Curtis Mitchell needed an ambulance but it never arrived.
“I’m very angry, because I feel they didn’t do their job like they supposed to,” said Edge, 51. “My man would still be living if they’da did they job like they was supposed to … They took somebody that I love away.”
Now Pittsburgh officials have ordered an investigation and reforms of the city’s emergency services system as Mitchell’s case highlighted key shortcomings:
• Details of Mitchell’s calls weren’t passed on from one 911 operator to another as shifts changed, so each call was treated as a new incident.
• Twice, ambulances were as close as a quarter-mile from Mitchell’s home but drivers said deep snow prevented the vehicles from crossing a small bridge over railroad tracks to reach him. Mitchell was told each time he’d have to walk through the snow to the ambulances; in neither case did paramedics walk to get him.
• Once, an ambulance made it across the bridge and was at the opposite end of the block on the narrow street where the couple lived — a little more than a football field’s length. Again, paramedics didn’t try to walk.
“We failed this person,” said Michael Huss, the city’s public safety director.
Regardless of how deep the snow was, Huss said it was unacceptable that paramedics didn’t walk to help Mitchell. If they had, Huss believes Mitchell may have survived.
“… You get out of that damn truck and you walk to the residence,” Huss said. “That’s what needed to happen. We could have carried him out.”
A review of the 911 calls by the Associated Press shows no anger in Mitchell’s or Edge’s voices. There was no screaming. Conversations with operators were cordial and the couple seemed to understand the difficulties the snow posed.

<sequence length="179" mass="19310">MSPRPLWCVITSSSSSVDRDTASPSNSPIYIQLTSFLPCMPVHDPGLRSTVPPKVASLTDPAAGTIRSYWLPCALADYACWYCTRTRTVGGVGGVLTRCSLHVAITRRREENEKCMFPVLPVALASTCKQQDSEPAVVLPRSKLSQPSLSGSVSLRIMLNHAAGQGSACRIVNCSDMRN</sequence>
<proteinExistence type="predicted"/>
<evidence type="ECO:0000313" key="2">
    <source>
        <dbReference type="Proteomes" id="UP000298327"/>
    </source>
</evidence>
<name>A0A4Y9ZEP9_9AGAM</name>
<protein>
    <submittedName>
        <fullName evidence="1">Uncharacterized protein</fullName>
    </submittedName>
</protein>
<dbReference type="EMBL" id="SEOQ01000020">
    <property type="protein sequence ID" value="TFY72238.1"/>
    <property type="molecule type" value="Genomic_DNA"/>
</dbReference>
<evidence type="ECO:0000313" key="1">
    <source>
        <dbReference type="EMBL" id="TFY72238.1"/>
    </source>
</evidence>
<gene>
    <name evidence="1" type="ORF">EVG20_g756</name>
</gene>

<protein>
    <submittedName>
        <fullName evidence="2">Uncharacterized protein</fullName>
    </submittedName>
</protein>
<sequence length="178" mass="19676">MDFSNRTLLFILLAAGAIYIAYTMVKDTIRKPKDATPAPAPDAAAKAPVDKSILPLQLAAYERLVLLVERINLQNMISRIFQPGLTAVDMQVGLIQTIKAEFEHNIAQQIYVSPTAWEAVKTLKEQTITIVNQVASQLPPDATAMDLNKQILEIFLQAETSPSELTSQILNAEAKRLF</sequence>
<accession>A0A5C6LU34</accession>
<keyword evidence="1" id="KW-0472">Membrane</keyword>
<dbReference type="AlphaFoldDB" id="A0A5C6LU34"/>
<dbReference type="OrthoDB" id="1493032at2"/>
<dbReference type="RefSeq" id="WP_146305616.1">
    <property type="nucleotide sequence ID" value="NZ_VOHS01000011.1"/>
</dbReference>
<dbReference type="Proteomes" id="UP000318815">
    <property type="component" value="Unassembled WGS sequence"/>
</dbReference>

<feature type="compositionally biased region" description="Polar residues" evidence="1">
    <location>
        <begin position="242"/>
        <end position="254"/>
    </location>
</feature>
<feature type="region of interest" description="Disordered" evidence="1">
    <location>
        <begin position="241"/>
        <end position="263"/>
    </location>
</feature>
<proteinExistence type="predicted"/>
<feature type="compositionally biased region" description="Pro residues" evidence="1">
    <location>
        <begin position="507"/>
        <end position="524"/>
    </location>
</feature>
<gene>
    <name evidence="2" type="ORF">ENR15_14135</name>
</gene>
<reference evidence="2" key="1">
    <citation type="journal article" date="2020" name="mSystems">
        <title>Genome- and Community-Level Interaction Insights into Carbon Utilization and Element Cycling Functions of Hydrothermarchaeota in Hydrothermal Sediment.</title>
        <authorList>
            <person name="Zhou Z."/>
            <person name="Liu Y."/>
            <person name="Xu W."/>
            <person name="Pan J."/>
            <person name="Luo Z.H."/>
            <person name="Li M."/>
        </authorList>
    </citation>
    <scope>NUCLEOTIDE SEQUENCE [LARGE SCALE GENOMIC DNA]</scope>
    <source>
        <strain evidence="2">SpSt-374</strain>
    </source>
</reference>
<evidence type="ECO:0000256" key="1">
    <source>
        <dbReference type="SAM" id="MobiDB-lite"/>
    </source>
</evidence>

Still, Mitchell and Edge let them know he was in pain.
“My stomach man, it’s real messed up. It’s killing me,” he tells a 911 operator about 11:15 a.m. on Feb. 6.
About 8 p.m. that night — in the eighth call to 911 — Edge tells an operator: “My boyfriend called for an ambulance. He’s in a lot of pain and we’ve been waiting for a couple hours now.”
As the hours went by, Mitchell’s pain intensified and he began to have shortness of breath. Because he complained of abdominal pain, which is generally not considered life-threatening, he was initially ranked as a medium priority. About 11:20 a.m. Saturday, his priority level was upgraded, but not as an emergency.
Mitchell tried to sleep. He took his prescriptions — oxycodone for pain and sleeping pills for his insomnia. Edge gave him the medication and closely followed the dosage, she said.
Shortly before 8 a.m. on Feb. 7, Edge made her last 911 call.
“I think my husband’s dead. Oh God, oh God,” she sobbed.
The 911 operator told Edge to calm down and asked for the address and phone number.
“I’ve been trying to get an ambulance here for three days. He’s been having stomach pains,” Edge said.
The operator talked Edge through a check to see if Mitchell was breathing. Try to get him onto the floor on his back, the operator said.
But Mitchell’s body was cold. Edge couldn’t wake him.
“Oh God, he can’t leave me … Curtis? Curtis?” Edge said, struggling to move him.
The operator assured Edge that paramedics were on the way.
“He’s dead,” Edge said.
“No, no, no. You’re going to stay with me,” the operator said, continuing the checks on Mitchell.
Finally, someone came to the door.
“Who is it?” asked Edge. “Is it the medics?”
“All right,” said the operator. “You did a good job. I’m going to hang up now. Let them in. Good bye.”
The snow had long since stopped falling. It took firefighters two minutes from being dispatched to reach the couple’s home.
They checked for a pulse, but it was too late.
“They said he was gone,” Edge said.
It would be five more hours before workers from the medical examiner’s office came for Mitchell’s body.
A police officer waited with her. Edge sat on the sofa with the body.
“I kissed and hugged him,” she said of Mitchell. “But it was all I could do.”